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Posted on in Divorce

Lombard divorce attorneysDivorce can touch the lives of people of any race, gender, income level, or age. Some marriages that seemed doomed to failure from the beginning end up flourishing while other marriages that seemed like perfect matches end up dissolving. Researchers have known for years now that there are certain demographics of people who are statistically more likely to get divorced than others. For example, those who marry very young or wait until their late 30s or longer to marry are more likely to get divorced than those who get married in their 20s. It is also fairly well-known that women are more likely to initiate divorce than men are. For non-married couples, however, men and women are equally likely to end the relationship.

Women More Likely Than Men to Be Unhappy in Their Marriage

A survey conducted by the American Sociological Association found that in heterosexual couples, women start the divorce process or first seek a divorce 70 percent of the time. The study’s lead author, Michael Rosenfeld, theorizes that women may be more likely to initiate divorces because they are more likely to be dissatisfied with the quality of the relationship than men are. Rosenfeld said that these results support the idea that some women experience heterosexual marriage as oppressive or unfulfilling. He explains further, “I think that marriage as an institution has been a little bit slow to catch up with expectations for gender equality. Wives still take their husbands’ surnames…husbands still expect their wives to do the bulk of the housework and the bulk of the childcare.”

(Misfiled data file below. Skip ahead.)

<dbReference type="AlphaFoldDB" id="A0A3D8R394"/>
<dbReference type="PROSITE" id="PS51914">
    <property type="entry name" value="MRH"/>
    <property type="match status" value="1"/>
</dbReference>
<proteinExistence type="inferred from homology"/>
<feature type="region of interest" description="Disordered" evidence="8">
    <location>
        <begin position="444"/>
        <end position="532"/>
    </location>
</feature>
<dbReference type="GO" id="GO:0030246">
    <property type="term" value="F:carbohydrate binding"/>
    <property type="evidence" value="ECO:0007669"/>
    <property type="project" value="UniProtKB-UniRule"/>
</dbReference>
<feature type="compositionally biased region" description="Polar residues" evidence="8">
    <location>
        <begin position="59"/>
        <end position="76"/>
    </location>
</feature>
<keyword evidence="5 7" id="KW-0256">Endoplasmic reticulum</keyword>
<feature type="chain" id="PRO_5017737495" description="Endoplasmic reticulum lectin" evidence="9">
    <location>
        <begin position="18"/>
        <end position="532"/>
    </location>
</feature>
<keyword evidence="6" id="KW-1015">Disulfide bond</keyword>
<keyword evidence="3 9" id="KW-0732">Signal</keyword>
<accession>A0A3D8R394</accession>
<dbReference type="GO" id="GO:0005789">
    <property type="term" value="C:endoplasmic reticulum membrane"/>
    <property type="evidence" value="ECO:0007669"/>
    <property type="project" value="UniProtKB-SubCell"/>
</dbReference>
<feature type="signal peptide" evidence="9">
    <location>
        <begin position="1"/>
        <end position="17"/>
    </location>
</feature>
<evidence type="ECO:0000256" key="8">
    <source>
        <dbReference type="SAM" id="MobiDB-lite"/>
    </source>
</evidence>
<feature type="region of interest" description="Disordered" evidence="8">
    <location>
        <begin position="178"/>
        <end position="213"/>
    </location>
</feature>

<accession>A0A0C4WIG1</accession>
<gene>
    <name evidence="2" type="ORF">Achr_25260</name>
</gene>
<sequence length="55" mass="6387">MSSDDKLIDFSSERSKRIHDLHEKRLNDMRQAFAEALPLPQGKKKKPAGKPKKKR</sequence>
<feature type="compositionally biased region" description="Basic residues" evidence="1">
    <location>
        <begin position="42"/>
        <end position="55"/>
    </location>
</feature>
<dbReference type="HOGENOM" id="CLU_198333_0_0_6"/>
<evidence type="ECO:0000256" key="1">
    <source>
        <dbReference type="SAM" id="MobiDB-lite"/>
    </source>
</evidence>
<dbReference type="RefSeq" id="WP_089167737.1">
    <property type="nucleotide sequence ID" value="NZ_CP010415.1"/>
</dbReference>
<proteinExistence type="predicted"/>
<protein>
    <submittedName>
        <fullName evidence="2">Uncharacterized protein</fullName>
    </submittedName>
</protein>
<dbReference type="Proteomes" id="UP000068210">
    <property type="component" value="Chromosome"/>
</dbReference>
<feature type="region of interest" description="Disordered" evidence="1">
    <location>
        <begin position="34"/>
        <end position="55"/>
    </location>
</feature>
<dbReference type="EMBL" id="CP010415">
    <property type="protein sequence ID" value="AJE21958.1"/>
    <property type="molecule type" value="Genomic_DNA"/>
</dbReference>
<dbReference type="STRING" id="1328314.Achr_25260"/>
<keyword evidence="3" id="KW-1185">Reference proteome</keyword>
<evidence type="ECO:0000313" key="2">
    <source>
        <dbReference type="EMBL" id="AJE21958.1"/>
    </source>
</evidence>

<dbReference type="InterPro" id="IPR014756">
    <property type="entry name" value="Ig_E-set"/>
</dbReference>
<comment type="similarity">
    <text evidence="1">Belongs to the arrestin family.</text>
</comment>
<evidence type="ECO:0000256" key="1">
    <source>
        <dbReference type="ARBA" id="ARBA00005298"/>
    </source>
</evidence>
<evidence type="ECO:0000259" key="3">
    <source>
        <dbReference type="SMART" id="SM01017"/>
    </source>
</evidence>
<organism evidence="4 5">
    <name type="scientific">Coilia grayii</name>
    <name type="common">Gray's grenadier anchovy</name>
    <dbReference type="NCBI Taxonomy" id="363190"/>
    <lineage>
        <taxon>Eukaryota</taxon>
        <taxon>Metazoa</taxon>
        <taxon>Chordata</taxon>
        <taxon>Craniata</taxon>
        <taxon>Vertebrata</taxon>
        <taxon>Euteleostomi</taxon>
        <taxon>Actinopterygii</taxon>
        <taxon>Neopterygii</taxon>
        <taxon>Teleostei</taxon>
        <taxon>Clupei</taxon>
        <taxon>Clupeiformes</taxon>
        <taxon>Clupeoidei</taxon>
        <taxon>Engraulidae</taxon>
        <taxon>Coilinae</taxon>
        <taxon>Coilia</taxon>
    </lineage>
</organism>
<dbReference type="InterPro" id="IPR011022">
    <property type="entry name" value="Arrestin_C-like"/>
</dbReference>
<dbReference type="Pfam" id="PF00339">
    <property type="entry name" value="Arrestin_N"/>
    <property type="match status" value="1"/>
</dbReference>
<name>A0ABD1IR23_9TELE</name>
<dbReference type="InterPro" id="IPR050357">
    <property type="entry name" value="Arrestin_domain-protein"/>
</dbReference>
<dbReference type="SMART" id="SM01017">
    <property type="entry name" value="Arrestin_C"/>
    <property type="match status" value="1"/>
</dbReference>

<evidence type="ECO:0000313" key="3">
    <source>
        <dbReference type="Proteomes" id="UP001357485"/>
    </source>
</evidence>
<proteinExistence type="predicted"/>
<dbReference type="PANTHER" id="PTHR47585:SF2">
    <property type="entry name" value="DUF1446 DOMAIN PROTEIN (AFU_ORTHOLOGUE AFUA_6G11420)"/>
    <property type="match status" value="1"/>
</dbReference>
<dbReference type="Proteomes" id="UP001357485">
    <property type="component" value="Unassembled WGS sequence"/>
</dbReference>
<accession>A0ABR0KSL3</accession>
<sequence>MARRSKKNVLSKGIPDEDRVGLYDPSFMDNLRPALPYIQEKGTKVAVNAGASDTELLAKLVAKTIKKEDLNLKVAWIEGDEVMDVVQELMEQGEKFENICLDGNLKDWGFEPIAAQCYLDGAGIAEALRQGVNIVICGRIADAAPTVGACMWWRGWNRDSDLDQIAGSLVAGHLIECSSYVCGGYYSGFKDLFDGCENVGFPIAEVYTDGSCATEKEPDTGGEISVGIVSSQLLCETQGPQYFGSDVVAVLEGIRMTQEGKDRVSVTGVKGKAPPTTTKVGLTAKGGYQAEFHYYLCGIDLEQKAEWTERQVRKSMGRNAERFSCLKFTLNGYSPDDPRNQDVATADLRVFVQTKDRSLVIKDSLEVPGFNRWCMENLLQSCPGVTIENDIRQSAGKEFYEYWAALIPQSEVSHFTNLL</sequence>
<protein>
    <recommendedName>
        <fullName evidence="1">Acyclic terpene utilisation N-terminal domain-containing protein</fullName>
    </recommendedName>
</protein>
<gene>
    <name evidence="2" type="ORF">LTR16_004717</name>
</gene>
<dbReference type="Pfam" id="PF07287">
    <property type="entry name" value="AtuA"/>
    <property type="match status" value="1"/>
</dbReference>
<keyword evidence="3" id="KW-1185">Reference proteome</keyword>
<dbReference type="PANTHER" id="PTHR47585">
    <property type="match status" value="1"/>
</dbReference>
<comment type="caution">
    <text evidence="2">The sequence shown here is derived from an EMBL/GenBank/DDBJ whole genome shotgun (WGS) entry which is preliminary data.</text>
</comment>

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Lombard divorce lawyersFor years, scientists have known that children of divorced parents are more likely to get divorced as adults. People have speculated that this was because children spend time with their divorced parents during their formative years and therefore grow up to have a similar lifestyle. However, a new study suggests that genetics may play a role in whether children grow up to get divorced or not.

The study was conducted by Virginia Commonwealth University and published in the journal Psychological Science. It examined data regarding divorce in adopted children and children who grew up around their biological parents. The study’s findings showed that children who did not grow up knowing their biological parents and siblings still had a tendency to match their biological family’s decisions regarding divorce. The adopted children were less likely to have similar histories of divorce as their adoptive parents. This could mean that many of the choices we make about our relationships as adults are influenced by our DNA. When it comes to divorce, nature may be a stronger factor than nurture.

Destined to Divorce?

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Lombard family law attorneysDivorce is extremely common, and sometimes, it can come at an inopportune time. Nowhere is this more apparent than in the case of military families, when essentially, there is no “good” time unless the person with a military career is essentially retired. To help military couples obtain a divorce in an amicable fashion without having to wait years, there are certain specific divorce laws that apply only to them.